It wouldn’t quite be accurate to say that from a conservative point of view Saturday’s special elections for the seven seats in the Louisiana House of Representatives left open by various members’ resignations went totally according to plan, but at least in three of those cases new Republicans were elected with impressive majorities – headlined by Mike Johnson’s amazing 92 percent showing on the way to victory in District 27.
The results last night were as follows…
As you can see, Ruston businessman Chris Turner’s commanding 70-30 victory and Cameron Parish administrator Ryan Bourriaque’s 63-37 win send both to the State Capitol with a significant mandate from the voters. Alexandria Democrat Ed Larvadain will also be headed to the Legislature with a mandate, having garnered 61 percent of the vote.
But in next month’s runoff elections there will be some drama in a pair of seats conservatives were hoping to move to the right from their previous occupants.
In House District 62, formerly held by current West Feliciana Parish President Kenny Havard, conservative Republican Dennis Aucoin was hoping to win outright in the primary. He fell just 216 votes shy of doing so in a five-person race and will face independent Roy Daryl Adams, a former Democrat who owns a grocery store in Jackson, Louisiana. Aucoin, the former president of the East Feliciana Parish policy jury and the owner of a logging business, will have to either gin up a larger GOP turnout or siphon off some Democrat vote in order to edge past Adams in the runoff.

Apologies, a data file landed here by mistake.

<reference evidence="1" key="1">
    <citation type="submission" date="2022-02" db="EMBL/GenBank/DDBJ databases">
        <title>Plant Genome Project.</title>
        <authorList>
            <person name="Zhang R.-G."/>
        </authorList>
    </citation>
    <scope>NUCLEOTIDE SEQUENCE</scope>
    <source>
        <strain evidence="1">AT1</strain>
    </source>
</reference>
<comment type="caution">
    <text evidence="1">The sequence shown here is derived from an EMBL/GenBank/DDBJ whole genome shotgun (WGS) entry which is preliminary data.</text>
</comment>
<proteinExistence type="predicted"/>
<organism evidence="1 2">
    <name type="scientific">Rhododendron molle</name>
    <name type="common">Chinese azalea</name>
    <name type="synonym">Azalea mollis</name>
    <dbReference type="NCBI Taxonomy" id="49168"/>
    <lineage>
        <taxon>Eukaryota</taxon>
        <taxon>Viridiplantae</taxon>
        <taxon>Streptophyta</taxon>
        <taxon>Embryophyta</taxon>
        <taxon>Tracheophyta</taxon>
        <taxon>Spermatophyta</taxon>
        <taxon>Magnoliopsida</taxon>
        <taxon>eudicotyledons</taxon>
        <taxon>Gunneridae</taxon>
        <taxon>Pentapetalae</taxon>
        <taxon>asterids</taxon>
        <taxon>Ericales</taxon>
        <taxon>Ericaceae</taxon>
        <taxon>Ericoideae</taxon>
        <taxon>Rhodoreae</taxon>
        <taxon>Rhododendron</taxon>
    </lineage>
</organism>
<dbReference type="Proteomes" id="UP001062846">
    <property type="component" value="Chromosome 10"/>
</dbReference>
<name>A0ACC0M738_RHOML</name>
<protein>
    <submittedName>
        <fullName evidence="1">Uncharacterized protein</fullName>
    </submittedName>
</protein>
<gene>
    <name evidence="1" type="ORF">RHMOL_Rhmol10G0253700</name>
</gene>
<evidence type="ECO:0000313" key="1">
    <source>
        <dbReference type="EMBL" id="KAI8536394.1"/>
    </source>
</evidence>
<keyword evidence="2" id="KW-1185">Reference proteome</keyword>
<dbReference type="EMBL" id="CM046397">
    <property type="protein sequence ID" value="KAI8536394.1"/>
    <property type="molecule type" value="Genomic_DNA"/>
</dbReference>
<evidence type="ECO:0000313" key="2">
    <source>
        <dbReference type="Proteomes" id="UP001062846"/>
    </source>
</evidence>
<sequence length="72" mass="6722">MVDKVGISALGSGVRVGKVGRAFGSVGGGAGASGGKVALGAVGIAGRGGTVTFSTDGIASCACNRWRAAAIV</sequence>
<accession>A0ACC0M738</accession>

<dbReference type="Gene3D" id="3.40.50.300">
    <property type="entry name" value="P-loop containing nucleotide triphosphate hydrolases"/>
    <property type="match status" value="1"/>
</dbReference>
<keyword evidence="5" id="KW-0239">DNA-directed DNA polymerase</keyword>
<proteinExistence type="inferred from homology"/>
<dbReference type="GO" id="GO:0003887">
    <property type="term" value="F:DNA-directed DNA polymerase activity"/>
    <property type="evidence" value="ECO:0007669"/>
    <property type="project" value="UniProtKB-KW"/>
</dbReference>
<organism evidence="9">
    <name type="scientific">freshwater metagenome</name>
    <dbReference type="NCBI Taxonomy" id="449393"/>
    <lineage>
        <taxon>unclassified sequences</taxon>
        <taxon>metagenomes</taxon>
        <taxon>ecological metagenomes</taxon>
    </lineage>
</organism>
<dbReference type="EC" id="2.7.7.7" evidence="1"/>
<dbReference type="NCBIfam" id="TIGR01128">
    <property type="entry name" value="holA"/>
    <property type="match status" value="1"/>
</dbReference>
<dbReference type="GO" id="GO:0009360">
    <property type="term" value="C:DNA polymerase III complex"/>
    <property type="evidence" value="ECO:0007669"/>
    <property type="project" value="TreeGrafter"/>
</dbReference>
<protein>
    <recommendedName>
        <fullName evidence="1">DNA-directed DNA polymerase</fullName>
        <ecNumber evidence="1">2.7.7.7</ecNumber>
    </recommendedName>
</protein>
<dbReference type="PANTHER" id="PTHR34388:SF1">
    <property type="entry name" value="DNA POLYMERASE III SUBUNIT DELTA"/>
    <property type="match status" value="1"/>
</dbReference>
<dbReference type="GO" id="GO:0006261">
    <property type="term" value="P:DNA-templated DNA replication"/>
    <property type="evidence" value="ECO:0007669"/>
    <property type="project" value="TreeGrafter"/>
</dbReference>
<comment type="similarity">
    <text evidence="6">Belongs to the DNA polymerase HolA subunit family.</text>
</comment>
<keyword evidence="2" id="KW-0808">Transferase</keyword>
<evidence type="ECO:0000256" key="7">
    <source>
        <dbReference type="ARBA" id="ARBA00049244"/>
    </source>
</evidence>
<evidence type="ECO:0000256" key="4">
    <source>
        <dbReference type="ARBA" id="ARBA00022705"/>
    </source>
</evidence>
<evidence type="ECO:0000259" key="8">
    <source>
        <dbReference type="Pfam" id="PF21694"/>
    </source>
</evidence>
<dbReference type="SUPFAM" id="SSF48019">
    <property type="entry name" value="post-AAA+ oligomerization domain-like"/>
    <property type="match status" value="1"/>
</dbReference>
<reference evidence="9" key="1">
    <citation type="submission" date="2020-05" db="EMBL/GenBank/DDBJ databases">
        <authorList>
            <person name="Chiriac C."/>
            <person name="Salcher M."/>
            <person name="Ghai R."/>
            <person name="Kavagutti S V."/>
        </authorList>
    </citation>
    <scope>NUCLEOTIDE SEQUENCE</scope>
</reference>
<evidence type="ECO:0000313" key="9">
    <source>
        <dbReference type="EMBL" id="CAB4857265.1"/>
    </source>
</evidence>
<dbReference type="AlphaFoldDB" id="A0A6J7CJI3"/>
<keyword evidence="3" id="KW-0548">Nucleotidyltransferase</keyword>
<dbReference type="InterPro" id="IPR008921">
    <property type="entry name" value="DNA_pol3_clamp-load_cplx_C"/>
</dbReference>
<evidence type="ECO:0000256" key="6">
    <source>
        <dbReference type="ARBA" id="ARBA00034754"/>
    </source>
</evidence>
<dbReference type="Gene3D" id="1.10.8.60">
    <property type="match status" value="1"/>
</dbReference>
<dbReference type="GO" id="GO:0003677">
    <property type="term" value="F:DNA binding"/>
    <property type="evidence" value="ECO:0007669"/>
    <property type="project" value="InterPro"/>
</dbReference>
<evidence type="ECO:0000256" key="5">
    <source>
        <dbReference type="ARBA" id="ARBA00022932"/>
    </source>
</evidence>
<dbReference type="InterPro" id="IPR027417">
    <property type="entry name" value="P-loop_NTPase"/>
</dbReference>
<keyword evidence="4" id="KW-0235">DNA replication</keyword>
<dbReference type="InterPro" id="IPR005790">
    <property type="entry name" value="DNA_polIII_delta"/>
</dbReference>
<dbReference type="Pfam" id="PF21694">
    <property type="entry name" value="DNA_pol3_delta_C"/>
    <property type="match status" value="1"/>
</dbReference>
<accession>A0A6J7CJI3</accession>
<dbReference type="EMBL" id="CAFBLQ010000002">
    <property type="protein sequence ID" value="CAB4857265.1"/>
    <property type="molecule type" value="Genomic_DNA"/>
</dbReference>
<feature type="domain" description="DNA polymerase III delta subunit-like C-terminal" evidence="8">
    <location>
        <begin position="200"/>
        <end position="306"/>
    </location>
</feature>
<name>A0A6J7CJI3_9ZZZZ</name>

It’s at least a 50-50 possibility he’ll be able to do that.
But in House District 18, a seat Republicans are hoping to flip from D-to-R after Democrat Major Thibaut left it to become Parish President in Point Coupee, the results weren’t as encouraging. Republican Tammi Fabre was hoping that in a 37 percent black district she would be able to match up with black Democrat NaTashia Carter Benoit in a runoff and squeeze white Democrat Jeremy Lacombe, the fundraising leader in the race, into third place. That didn’t happen, as Lacombe rolled up 43 percent of the vote despite the presence of two other white Democrats in the primary who combined to tally 10 percent of the vote. Fabre barely made the runoff herself, edging Benoit 23-22 – just a 109-vote margin. She’ll now have to eat into Lacombe’s vote in a daunting runoff challenge after Democrats captured 77 percent of the vote in a district Donald Trump and John Kennedy carried with 57 and 58 percent, respectively.
The third seat facing a runoff election will be in District 17, where Democrats Rodney McFarland and Pat Moore will vie for the seat formerly held by Marcus Hunter.
All told, these are mixed, though admittedly disappointing, results. Turner and Johnson being elected to replace Rob Shadoin and Chris Hazel, respectively, make the House considerably more conservative regardless of what happens in the runoff, and Bourriaque is thought to be more or less a “hold” as the replacement for Bob Hensgens in District 47. If Aucoin can win the runoff in District 62 he would be a third pickup for conservatives following Havard’s rather suspect voting record, and that would offset the disappointment if Fabre can’t make a major comeback in District 18.
But those two runoff elections will be major tests of Louisiana’s future, particularly with the statewide election cycle coming this fall.